Our culture tends to “super-size” everything, especially food—often to the detriment of our health. But superfoods—foods that are considered nutrient dense—actually are super: they pack a strong nutritional punch and can give your health a jumpstart.
While many foods provide a complex range of nutrients, supergreens are considered one of the best sources of nutrition available. The supermarket is full of greens—kale, chard, spinach, lettuce—but the term supergreen typically refers to a small group of greens from the algae and cereal grass families.
Algae are among the most primitive life forms on the planet. Micro-algae such as spirulina and chlorella have been shown to contain high levels of chlorophyll and protein. Cereal grasses are the young grasses of common grain plants. Wheatgrass and barley grass are cereal grasses that are high in chlorophyll and protein and a range of other nutrients.
Those who tout the benefits of supergreens are most often referring to spirulina, chlorella, wheatgrass, and barley grass. But you don’t have to be a health nut to reap the benefits of these nutritious foods.
The research on supergreens is wide and varied. Some proponents make bold claims that supergreens are the magic bullet for health. Opponents say that supergreens provide no more benefit than your average supermarket spinach. The truth likely lies somewhere in the middle.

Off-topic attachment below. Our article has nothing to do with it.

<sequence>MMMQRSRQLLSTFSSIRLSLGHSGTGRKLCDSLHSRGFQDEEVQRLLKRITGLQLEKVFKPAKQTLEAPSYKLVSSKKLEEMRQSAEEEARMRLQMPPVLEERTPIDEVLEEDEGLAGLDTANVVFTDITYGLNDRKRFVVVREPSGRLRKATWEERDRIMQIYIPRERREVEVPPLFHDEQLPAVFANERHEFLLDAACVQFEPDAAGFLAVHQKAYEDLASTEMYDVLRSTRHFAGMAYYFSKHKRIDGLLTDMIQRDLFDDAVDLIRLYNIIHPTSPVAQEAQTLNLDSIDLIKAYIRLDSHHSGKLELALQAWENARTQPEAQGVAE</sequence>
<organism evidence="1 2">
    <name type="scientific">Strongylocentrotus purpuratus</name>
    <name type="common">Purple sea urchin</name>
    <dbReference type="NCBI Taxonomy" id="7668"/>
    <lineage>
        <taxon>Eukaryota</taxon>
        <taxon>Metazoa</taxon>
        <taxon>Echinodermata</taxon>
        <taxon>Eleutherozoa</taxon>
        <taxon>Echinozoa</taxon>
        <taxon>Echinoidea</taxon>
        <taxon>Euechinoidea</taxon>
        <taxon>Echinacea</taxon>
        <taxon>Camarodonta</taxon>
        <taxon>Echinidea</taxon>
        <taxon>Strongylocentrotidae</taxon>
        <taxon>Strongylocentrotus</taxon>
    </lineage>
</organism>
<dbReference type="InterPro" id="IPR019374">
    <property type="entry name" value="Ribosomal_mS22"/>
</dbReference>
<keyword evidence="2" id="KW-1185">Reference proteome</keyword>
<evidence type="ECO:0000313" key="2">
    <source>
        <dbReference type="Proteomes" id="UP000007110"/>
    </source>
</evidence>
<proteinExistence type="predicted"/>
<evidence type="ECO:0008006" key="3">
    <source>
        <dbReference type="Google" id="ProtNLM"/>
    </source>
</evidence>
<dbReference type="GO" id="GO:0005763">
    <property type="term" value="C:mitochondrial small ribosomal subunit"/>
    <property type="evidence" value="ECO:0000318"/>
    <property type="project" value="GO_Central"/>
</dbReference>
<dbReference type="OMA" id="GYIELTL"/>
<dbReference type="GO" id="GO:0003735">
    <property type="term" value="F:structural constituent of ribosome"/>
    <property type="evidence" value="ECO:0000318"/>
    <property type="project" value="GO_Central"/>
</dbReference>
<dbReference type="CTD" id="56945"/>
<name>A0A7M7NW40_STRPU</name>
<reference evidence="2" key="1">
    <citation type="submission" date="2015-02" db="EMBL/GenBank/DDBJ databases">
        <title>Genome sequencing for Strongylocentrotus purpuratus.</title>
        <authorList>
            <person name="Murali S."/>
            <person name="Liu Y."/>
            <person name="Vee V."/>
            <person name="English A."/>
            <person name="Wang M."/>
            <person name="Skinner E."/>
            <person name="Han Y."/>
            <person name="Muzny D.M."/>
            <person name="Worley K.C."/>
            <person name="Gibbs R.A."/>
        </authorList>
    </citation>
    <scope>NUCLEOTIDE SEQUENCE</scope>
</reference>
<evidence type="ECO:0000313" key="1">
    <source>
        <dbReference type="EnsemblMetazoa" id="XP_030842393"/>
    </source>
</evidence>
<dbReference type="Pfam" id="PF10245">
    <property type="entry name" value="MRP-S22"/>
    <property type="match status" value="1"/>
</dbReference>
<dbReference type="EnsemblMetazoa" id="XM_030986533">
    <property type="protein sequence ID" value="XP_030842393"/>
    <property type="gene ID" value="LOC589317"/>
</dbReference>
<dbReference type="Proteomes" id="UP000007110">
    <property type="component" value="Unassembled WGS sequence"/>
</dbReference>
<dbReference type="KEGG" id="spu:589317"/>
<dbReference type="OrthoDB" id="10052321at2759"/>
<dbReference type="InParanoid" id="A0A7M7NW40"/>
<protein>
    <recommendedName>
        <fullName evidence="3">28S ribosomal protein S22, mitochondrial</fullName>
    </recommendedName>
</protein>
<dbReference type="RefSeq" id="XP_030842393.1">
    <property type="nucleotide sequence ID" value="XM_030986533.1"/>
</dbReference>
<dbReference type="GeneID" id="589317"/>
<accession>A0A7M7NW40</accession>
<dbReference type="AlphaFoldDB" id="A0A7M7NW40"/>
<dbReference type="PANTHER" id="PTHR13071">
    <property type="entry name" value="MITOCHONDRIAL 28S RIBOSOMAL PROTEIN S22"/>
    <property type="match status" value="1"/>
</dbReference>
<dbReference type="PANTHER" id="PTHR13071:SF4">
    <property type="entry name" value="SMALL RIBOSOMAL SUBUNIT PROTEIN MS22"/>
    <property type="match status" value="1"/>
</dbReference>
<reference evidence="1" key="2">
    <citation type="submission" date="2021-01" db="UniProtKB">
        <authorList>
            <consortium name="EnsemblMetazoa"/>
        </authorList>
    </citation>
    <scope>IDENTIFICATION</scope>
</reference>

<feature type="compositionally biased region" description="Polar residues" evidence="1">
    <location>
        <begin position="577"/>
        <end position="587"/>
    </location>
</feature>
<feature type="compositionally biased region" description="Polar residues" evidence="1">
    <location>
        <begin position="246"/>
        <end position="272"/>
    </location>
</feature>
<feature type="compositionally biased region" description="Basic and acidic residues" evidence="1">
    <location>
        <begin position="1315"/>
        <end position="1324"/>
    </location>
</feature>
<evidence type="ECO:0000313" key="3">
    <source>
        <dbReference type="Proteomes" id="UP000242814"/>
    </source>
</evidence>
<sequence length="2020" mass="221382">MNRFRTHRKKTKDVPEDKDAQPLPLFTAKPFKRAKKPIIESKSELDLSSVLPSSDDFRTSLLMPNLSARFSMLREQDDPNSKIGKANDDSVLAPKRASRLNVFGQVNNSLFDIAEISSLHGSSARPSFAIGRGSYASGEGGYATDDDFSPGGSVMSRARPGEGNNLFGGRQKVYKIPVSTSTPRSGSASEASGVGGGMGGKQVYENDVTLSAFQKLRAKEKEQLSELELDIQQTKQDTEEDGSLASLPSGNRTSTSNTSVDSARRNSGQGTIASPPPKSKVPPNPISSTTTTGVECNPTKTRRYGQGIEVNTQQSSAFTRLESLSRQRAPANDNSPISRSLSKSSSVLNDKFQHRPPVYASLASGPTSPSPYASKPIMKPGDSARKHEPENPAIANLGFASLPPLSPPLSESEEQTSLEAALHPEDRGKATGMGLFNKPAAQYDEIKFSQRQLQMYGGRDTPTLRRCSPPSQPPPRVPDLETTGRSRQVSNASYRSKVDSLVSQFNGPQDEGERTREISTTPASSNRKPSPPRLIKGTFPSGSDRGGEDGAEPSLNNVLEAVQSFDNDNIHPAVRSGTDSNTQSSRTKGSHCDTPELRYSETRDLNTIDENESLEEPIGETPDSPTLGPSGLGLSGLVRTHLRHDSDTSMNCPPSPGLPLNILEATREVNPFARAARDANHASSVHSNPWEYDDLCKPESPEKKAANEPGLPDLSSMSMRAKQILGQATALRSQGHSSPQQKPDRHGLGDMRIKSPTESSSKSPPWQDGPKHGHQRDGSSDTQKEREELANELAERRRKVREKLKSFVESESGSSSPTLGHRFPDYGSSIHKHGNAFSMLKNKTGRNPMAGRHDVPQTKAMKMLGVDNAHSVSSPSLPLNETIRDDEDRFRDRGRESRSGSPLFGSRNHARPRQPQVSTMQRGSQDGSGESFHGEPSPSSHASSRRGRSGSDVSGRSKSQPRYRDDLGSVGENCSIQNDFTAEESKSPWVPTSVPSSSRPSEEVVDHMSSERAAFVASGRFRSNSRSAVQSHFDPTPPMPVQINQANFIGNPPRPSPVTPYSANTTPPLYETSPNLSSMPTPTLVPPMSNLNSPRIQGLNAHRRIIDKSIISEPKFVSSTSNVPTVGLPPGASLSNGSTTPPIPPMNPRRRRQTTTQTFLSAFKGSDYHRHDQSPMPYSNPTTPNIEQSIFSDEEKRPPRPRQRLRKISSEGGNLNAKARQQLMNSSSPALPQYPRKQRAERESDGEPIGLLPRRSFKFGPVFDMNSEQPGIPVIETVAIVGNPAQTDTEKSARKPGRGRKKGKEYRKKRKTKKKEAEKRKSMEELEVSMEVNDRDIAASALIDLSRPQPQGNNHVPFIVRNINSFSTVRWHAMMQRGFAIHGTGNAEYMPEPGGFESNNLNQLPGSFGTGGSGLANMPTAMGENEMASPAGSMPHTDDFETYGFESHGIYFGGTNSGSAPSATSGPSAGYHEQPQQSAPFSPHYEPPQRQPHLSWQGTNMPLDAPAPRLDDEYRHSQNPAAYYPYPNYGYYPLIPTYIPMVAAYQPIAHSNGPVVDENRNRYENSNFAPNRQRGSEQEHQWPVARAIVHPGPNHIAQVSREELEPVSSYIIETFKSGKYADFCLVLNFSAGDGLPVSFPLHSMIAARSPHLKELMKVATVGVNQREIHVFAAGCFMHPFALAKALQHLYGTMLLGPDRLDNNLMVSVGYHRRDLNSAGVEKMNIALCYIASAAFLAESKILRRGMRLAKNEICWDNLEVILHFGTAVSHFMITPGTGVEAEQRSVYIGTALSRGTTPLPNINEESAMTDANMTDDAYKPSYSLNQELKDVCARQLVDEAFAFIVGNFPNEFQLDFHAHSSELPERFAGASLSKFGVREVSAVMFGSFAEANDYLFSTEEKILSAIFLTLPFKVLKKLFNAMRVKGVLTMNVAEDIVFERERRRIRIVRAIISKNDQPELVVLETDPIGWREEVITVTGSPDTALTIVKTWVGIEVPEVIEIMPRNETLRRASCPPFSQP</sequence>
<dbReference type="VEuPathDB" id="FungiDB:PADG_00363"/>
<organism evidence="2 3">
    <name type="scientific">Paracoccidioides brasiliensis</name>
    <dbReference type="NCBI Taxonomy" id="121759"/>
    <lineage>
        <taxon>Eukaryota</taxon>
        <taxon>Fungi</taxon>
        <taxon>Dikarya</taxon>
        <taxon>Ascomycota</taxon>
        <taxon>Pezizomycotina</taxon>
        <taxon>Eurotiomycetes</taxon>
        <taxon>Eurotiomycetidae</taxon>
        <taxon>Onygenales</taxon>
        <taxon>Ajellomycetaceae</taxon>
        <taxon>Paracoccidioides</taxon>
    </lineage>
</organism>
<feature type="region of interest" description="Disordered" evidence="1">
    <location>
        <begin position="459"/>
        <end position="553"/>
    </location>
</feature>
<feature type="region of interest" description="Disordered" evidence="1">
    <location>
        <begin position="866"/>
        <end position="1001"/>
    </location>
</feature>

Supergreens are packed with a wide array of vitamins, minerals, proteins, and enzymes that are easily absorbed by the body. They contain high levels of chlorophyll and antioxidants. Because of their highly concentrated nutrient profile, supergreens are believed to help boost the immune system, reduce inflammation, detoxify the body, and promote healthy digestion.
Some studies have indicated that supergreens may help regulate cholesterol as well as reduce the symptoms of arthritis. The key ingredient of these health benefits appears to be the chlorophyll, which helps lower the pH balance of the body, thereby making the body more alkaline and reducing the acidity that is associated with health problems such as arthritis.
The antioxidants in supergreens are a line of defense against free radicals, which contribute to disease and aging. The enzymes offered by the supergreens appear to aid digestion.
Without a degree in science or nutrition or an understanding of antioxidants, enzymes, and chlorophyll, here are some of the benefits that people who consume supergreens report: increased energy, reduced cravings for sweets, and an overall sense of clarity and well-being.
Down the Hatch
But who wants to eat algae and grass? Though nutritional powerhouses, the idea of downing these greens is unappetizing for many new to the idea. The good news is that adding these foods to your diet is actually quite easy; and because they’re so nutritionally dense, a little bit goes a long way.
Many people drink a 1-ounce shot of fresh wheatgrass juice, typically available at local juice bars. For those who don’t like the strong taste of green juice, there are other options.
Algae and cereal grasses are available in powdered and tablet form, and in fact they are often sold as a combination of many different supergreens. The green powder can be stirred into water, juice, or even a smoothie. Be sure to carefully check labels on these products to ensure that they contain the supergreens you’re looking for and do not include any extra ingredients and fillers that may not provide any health benefits.
Supergreens are whole foods, but they are most often consumed as a supplement to a balanced diet. Supergreens may not be a magic bullet, but they can be beneficial by providing missing nutrients.